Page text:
LONDON — Jeff Astle was known in the 1960s English soccer world as a player who was "good in the air," a forward whose ability to out-jump defenders and head the ball into the net made him one of the great goal scorers of his era. Former teammates at West Bromwich Albion in Birmingham remember him as a brave, powerful athlete, and long after he'd retired, fans still hailed him on the city's streets as "the King."
Yet when he died last January at 59, after a four-year illness, Astle couldn't remember anything about the game he loved, or even the names of his grandchildren.
Last month, a coroner ruled it was heading the soccer ball that had killed him.
"There was evidence of soft trauma to the brain from continual heading of a heavy football," said South Staffordshire coroner Andrew Haigh, who'd ordered the inquiry into Astle's death.
All those balls bounced off his forehead and toward the net or the feet of teammates were, it turns out, like taking jabs in the head to a boxer.
The coroner's ruling was registered as "death by industrial disease," but the implications for the sport in Britain are potentially more dramatic.
It marks the first time any legal ruling has linked heading a soccer ball and degenerative brain disease. No one knows how many soccer old-timers are living out their years in the fog of damaged brains but the anecdotal evidence suggests Astle was not a rare case, and professional soccer is only now realizing it may have a big problem.
"Oh there are quite a number of footballers who died of it," said Tom Finney, 80, one of the legends of English football.
Finney ticks off the names of some who ended their days suffering from Alzheimer's-like symptoms. And he repeats the conventional wisdom that the old, heavy leather balls the game once used are to blame.
"Now Willie Cunningham, if he headed that ball, he used to pass out," Finney said.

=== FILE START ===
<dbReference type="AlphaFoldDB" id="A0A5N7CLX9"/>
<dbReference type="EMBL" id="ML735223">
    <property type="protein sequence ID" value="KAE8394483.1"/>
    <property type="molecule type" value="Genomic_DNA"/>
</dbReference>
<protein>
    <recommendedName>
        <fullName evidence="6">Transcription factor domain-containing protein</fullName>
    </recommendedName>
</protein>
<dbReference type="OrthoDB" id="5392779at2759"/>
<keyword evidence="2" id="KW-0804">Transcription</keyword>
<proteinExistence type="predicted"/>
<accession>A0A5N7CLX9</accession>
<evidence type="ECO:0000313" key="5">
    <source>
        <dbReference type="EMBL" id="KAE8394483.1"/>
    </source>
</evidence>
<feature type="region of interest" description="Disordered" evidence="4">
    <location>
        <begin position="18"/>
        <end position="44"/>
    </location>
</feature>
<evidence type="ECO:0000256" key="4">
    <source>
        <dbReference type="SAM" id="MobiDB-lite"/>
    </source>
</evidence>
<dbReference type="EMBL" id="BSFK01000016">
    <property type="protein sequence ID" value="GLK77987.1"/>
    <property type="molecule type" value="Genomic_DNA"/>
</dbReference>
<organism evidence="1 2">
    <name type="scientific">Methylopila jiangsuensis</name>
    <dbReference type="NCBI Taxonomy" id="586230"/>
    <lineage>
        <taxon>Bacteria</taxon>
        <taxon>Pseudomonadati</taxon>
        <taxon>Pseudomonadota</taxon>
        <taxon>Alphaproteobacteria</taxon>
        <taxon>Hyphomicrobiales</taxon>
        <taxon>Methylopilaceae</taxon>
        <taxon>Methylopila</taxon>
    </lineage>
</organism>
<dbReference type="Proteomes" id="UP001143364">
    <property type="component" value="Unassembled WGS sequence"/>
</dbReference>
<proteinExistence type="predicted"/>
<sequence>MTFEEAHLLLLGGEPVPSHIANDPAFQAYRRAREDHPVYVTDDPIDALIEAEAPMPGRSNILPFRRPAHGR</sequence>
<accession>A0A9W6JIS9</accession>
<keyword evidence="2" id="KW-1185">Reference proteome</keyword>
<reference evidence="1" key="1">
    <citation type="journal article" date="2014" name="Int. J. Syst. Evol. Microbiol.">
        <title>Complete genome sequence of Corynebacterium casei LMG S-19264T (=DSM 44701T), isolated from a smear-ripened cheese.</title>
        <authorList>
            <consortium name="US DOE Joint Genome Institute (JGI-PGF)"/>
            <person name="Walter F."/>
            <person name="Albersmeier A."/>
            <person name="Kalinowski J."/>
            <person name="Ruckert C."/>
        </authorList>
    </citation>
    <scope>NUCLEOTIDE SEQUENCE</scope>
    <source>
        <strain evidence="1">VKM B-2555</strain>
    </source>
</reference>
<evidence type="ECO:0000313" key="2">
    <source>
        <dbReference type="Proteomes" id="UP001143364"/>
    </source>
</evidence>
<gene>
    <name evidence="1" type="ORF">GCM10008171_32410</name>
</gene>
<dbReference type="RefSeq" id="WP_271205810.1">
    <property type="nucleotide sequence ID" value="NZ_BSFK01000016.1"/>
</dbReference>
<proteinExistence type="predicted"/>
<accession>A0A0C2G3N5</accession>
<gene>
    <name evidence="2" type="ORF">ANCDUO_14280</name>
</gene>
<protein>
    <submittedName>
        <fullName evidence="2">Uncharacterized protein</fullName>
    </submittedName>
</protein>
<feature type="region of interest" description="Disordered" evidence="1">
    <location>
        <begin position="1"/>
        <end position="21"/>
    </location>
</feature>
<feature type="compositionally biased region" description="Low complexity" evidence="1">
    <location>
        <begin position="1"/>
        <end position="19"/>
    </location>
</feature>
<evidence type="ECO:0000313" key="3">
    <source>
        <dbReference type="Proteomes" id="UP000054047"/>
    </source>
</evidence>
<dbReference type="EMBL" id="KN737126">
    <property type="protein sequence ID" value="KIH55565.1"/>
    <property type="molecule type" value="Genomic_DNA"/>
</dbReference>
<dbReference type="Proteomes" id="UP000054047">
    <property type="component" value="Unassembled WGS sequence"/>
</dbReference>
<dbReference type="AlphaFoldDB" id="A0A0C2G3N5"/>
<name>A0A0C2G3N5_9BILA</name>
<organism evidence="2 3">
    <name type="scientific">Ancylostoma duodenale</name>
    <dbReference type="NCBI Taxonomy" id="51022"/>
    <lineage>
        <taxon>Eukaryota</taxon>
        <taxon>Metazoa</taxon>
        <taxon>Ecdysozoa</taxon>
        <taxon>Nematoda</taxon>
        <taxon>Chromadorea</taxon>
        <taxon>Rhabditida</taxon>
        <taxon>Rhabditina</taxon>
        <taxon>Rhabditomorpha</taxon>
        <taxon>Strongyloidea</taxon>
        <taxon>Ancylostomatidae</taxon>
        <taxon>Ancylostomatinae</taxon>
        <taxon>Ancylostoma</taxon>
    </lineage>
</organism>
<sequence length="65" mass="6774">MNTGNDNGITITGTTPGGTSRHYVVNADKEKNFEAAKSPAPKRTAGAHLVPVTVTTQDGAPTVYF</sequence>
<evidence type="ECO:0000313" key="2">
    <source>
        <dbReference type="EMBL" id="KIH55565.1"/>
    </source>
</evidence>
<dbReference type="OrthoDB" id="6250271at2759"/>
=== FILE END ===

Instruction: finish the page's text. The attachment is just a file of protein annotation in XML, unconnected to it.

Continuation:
The sport's establishment accepts the heavy-ball theory, noting that current synthetic balls are lighter and -- crucially -- engineered to be water repellent. Astle was part of a generation that played with a ball that took on water as it rolled along wet grass. The sodden ball would as much as double its one-pound weight by late in a game.
Those who played with the old leather recall it with dread.
"On a wet day, just kicking it was bad enough," said Willie O'Neill, who played with Glasgow Celtic in the mid-1960s.
O'Neill just laughed when asked if he'd been a big header of the ball.
"The name of the game is football," he said.
Recalled Barry Fry, 58, a teammate and friend of Astle, "You had loads of concussions in those days, but we just gone on with it, really. Those old [fields] didn't drain well and sometimes we'd play through six inches of mud and muck. That laced ball would cut your forehead, cut your eye if you caught it wrong."
Since the ruling on Astle's death, there have been numerous attempts to describe what it felt like to head a leather ball. A bag of bricks is the most popular analogy. A half-ton of impact, offered one ballistics expert.
"Think of someone heaving a bag of potatoes toward you, then you rise to meet it while twisting your neck to redirect it," said professor David Graham of the Institute of Neurological Sciences in Glasgow, one of Britain's leading authorities on brain injuries. "Because you have one or both feet off the ground, you're not stable, so it may cause the brain to move inside the head.
"It's the movement of the brain against the skull that causes the damage," Graham said. "Even if you meet the ball head on, the brain will still move."
Before thousands of soccer moms and dads dissolve in panic, Graham points out that he isn't drawing any firm conclusion on whether heading the ball leads to cognitive impairment in later life.
"You'd have to test for other factors, such as whether the lifestyle of the post-career athlete enhances their predisposition to changes in the brain," he said, a diplomatic reference to the hard-living ways of English soccer.
The style of play also has changed, with the ball played much more along the ground than in the air these days. In retirement, Astle would watch games on television and complain that players would not go up for the ball.
"Jeff would go, 'Ah, they're frightened of messing their hair up now, they don't want to move the gel along,' " said his widow, Laraine Astle.
But with compensation lawyers warming up their briefs on the sidelines, the game's authorities are taking a harder look at the health implications of heading the ball.
England's Football Assn., while expressing sorrow but no culpability for what happened to Astle, commissioned a study last year into the effects of heading. Thirty young players identified as having good prospects for long careers are participating in tests that will measure any changes to their brains over the next 10 years.